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Beef Wellington Recipe
A dish made from a whole beef fillet baked in pastry.
The meat is often pre-rubbed with brandy, then smothered in pate or wrapped in bacon and flat mushrooms, before the pastry is applied. Then served cut into thick slices, with Bordelaise Sauce (q.v) or Béarnaise Sauce (q.v.).
In Britain, the dish was named/renamed after the Duke of Wellington (1769-1852). It’s called Boeuf en Croûte in France.
It became a popular dinner party dish in the 1970’s, as all the hard work is done ahead of time and is having somewhat of a revival. Here we give the bacon and mushroom version, but the procedure is similar if using paté – the meat is encased in a layer of liver paté which can be made or bought, you will need about 10-12 ozs/300-360gr.
1 whole Beef Fillet weighing about 4 lbs/1.8 kilos
16 big Flat Mushrooms – nowadays often sold as Portobello’s.
2 oz/60gr Butter
14 rashers of Unsmoked Streaky Bacon
1½ lbs/750gr Puff Pastry – if not making, try to find the Jus Rol version, which includes butter
A little Brandy, to rub over the meat (optional)
2 Eggs, lightly beaten
Freshly-ground Black Pepper
1.Trim any wafer-thin sinews from the fillet, the fold the thin 'tail end' under the centre section, so you have a piece of meat that's visually the same thickness. Cut the stalks off the mushrooms, flush with their base - set these aside, if making Bordelaise Sauce, if not discard.
2.In a large frying pan heat some of the butter of a low heat, then fry the mushrooms on both sides, a few at a time, adding more butter as necessary, until they are all done. Set these aside.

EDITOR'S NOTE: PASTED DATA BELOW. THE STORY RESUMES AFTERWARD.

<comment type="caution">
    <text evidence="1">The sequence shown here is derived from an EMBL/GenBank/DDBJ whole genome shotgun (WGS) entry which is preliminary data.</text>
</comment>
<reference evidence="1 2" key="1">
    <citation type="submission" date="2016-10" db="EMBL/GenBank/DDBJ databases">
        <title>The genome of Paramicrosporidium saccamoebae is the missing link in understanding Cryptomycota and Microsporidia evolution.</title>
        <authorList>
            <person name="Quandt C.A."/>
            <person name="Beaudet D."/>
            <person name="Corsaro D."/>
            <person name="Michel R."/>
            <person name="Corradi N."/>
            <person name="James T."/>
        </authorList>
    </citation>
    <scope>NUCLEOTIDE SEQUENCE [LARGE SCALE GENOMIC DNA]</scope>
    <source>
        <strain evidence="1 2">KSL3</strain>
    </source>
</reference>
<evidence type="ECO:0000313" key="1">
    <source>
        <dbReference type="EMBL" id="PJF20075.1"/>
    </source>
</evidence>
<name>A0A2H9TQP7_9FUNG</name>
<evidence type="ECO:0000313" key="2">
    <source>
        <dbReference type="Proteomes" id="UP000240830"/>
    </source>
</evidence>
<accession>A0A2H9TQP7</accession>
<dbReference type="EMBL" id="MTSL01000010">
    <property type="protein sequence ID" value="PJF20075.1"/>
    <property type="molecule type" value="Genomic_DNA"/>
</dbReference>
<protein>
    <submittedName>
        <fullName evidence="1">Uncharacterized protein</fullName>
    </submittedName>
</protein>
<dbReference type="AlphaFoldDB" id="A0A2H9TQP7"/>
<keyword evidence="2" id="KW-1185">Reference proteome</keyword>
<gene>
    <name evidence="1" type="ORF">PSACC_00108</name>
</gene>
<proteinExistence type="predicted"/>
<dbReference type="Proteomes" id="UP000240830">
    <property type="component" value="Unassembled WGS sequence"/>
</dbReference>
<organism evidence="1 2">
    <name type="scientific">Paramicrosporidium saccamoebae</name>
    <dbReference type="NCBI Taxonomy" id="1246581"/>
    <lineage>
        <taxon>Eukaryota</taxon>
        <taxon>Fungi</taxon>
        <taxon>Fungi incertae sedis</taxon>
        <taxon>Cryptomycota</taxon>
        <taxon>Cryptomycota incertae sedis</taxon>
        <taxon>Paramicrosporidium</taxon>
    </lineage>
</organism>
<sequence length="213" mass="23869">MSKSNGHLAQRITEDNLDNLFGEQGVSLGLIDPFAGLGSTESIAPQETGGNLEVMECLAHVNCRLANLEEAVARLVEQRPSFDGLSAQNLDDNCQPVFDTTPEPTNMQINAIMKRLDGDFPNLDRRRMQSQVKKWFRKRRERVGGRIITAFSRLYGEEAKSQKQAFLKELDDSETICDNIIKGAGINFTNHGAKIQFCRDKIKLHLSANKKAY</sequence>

3.Roll out the puff pastry on a lightly-floured surface, so it's wide enough to wrap right round the fillet with an overlap - and long enough to have a 2 ins/5cm overlap at each end.
4.Sprinkle the meat all over with freshly-ground black pepper, the wipe it with a little brandy (if using). Put the beef fillet in the centre of the pastry.
5.Cover the fillet with the bacon rashers, so the bacon also covers the sides.
6.Cover the bacon with the mushrooms.
7.Brush all the pastry edges with some of the beaten egg, and fold the pastry over to seal the meat in as neatly as possible.
8.Any left over pastry pieces can be made into pastry decorations - such as diamonds or leaf shapes These can be fixed with a little more egg wash - but unless you're presenting the dish as a display item, this is unnecessary.
9.Place the meat on a lightly-floured baking sheet and refrigerate for at least 30 minutes - or all day, if you're going to work (if waiting a considerable time, put the egg wash in the fridge).
10.Ten minutes before cooking, heat the oven to 450F/230C/Gas 8, remove the beef from the fridge and paint it with the remaining egg wash.
11.Bake the meat in the oven for 45 minutes, if you like your meat to be medium, an hour - if you like it more done.
12.If you have a thermometer probe - it will show 140F for rare, 160F for medium and 170F for well done, when inserted into the middle of the joint.
Rest for 10 minutes at room temperature, to allow the meat juices to settle, before you cut the meat into thick slices.
Serve with Bordelaise or Bearnaise Sauce.